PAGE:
The next day, Theo called to dump her. “I don’t see this going long term,” he said.
Olivia sat on the floor so she wouldn’t fall to the floor. “Of course, right, totally agree,” she said, staring at her toes.
During pedicures, Jill told Olivia that she had rebounded into Theo like an elastic slingshot. The beautician smiled and paused during her application of a color that was actually called “Save Me.” Olivia waited for the morsel of advice that would act as a balm over the burn in her chest. “You pay now?” the beautician said.
Olivia lost her appetite. She increased her walks to twice daily. She lost weight. People asked her how and she told them it was the “anxiety-and-depression cleanse” that was advertised on Dr. Phil. She started listening to Adele and burst into tears at random moments.
“Be alone for a while,” her mom said.
“Buy a vibrator,” Jill said. Olivia was too embarrassed to say that she already owned three.
Out of admiration, Olivia allowed a subset of her fruit flies to escape their cage at the lab. They flew into her face, bouncing off her skin, not comprehending their freedom or, perhaps, their former servitude. As the cloud of flies hovered around her workstation, she felt jealous of their simplicity. Yet, as she saw them somehow find and attack her leftover yogurt, she realized even this uncomplicated species had mechanics of attraction she couldn’t comprehend.
Two weeks later, Theo texted Olivia a photo of himself at a new construction site and asked what she thought of it. When she got his note she went home, stripped naked, and stared at herself in the mirror. Even her toes screamed “Save me.” She replied to Theo and asked him to leave her alone for a while. “I need to focus on my modeling career,” she wrote. He responded once by email and called twice. She didn’t answer. He sent her a Friend request on Facebook, which she ignored.
“This is a man who wants women to love him,” her mother said. “Many women.”
“You like men with mommy issues,” Jill said. “This guy probably hates women and doesn’t even realize it.”
“I thought Theo was self-made,” Olivia answered. “I don’t think I am into mommy issues.”
“If mommy issues where a drug,” Jill replied, “you would snort it off a glass plate.”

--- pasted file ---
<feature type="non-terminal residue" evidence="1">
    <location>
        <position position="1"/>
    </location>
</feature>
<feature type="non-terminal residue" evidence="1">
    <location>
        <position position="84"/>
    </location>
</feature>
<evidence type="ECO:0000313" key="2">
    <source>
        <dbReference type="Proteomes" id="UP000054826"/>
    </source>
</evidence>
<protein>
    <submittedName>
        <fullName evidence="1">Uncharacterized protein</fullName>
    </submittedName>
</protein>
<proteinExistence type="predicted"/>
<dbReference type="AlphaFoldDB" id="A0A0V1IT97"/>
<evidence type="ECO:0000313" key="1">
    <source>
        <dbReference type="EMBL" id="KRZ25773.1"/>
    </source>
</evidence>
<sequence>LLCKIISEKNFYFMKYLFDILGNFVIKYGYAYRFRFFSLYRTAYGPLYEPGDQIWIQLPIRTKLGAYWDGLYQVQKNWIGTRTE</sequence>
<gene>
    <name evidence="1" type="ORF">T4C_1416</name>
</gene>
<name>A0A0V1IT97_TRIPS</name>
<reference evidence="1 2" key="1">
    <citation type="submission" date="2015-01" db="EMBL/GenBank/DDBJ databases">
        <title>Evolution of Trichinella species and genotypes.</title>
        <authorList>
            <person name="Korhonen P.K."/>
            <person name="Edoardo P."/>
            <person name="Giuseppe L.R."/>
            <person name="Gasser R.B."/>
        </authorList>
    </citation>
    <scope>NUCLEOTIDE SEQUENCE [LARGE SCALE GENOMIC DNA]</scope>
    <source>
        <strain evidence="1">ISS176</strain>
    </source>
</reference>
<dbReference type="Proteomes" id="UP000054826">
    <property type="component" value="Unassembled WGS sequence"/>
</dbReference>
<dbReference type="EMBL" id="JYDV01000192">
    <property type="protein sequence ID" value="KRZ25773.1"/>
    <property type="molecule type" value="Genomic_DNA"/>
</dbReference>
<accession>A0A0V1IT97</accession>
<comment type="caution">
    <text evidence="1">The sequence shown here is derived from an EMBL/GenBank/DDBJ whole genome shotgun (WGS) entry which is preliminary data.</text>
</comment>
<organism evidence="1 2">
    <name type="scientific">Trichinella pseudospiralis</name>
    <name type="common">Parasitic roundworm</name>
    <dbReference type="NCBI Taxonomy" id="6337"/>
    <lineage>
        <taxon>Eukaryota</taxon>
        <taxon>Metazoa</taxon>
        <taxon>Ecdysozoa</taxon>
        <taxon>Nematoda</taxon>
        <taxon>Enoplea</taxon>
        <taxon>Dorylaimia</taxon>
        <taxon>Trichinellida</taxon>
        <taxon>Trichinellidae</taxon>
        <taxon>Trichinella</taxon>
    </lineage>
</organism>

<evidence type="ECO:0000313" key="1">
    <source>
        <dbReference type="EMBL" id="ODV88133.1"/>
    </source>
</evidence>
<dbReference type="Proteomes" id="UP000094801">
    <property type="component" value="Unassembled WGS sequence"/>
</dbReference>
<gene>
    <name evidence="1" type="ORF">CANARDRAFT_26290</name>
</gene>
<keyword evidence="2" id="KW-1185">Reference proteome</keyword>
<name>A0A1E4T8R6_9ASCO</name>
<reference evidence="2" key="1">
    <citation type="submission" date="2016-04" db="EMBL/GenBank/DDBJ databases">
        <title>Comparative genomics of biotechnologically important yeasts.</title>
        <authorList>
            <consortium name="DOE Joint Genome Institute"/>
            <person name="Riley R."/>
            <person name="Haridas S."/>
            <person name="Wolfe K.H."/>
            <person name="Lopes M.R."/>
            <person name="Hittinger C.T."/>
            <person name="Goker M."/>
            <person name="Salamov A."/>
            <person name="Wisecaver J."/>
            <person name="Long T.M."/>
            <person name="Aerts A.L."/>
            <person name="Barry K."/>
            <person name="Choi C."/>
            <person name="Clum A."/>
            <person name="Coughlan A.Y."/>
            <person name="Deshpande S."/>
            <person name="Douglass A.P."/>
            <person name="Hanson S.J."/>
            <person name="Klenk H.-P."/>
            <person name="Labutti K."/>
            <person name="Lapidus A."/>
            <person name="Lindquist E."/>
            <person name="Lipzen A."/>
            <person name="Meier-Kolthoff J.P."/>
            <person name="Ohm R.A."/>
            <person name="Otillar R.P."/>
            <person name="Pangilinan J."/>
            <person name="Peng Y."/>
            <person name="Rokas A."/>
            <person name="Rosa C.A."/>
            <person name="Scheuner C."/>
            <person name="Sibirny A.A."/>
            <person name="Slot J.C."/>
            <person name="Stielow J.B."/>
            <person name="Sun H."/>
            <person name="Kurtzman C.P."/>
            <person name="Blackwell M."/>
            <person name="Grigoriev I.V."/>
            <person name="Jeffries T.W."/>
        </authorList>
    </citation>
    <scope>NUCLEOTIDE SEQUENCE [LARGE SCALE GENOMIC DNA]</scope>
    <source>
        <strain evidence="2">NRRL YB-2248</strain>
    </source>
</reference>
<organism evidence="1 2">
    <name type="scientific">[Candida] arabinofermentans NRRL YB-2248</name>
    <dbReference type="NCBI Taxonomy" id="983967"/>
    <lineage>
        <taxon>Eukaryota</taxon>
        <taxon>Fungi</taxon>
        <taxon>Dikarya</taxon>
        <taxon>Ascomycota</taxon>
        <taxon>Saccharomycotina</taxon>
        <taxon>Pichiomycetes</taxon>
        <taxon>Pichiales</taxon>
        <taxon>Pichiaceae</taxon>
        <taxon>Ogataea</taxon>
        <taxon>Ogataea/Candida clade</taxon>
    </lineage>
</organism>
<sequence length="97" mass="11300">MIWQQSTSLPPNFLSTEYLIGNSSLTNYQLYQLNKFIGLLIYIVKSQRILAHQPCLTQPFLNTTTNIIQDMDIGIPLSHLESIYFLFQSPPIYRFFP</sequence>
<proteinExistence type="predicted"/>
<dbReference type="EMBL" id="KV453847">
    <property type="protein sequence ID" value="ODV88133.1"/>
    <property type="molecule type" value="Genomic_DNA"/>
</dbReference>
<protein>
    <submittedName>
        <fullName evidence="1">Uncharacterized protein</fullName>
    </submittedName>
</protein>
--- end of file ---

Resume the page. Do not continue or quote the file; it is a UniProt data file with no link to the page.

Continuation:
Teenage music suddenly spoke to Olivia her as it never had before. Carrie Underwood became her best friend and Taylor Swift her morning alarm. She signed up for another dating site and stumbled onto her ex-boyfriend’s profile. It listed him as 95% compatible with her. She realized she had taken all of his profile photos and that he had symbolically cropped her out of them. Looking at the photos now, she saw her ex’s prolonged youthfulness staring back at her, the way his arm was draped around her shoulders as a partner would while the wrinkles around and inside his eyes showed his internal terror at facing a future for which he was unready.
Saddened, Olivia immediately searched for and found Candidate D, a 32-year old investment banker who claimed to have invented a new reality show called “America’s Next Top Model – Geriatric Edition.”
Olivia emailed him, “I actually turned down an opportunity to compete on Top Model to focus on my passion – introducing fur to the hairless Xoloitzcuintli dogs of Mexico. “
D replied asking for casual sex. “I’m not sure if I’m interested in a dating situation, but I think you’re hot. If you’re up for something more casual, I could use a partner in crime…”
“Tell him to use his hand,” Olivia’s mother said. At this, even Jill was surprised.
In Olivia’s mind, she read to an audience from her best-selling book, “Loving Drosophila: How I Deciphered Romance by Dissecting Fruit Flies.” While signing autographs, she saw her ex in the crowd and graciously shook his hand despite the throngs of people waiting to greet her. She labeled this fantasy “Fly Love.” As she filed it away, she paused.
Olivia knew that one of the difficulties of scientific study was examining subjects objectively. In a moment of introspection, she sat down, closed her eyes, and tried to examine her own petri dish. She saw herself adrift and gravitating towards different energy sources for sustenance. She passed by her fruit flies, her mother, Jill, her favorite songs, and her carefully filed daydreams. Each offered Olivia the energy needed to grow within and then overcome the surrounding matrix. In her mind, she saw her alphabetized assortment of candidates housed within shelves of gel. She moved towards the curved edge of the glass, gazing past the bounds of the current experiment to a place where the compounds had yet to be formed and the hypothesis was not even written.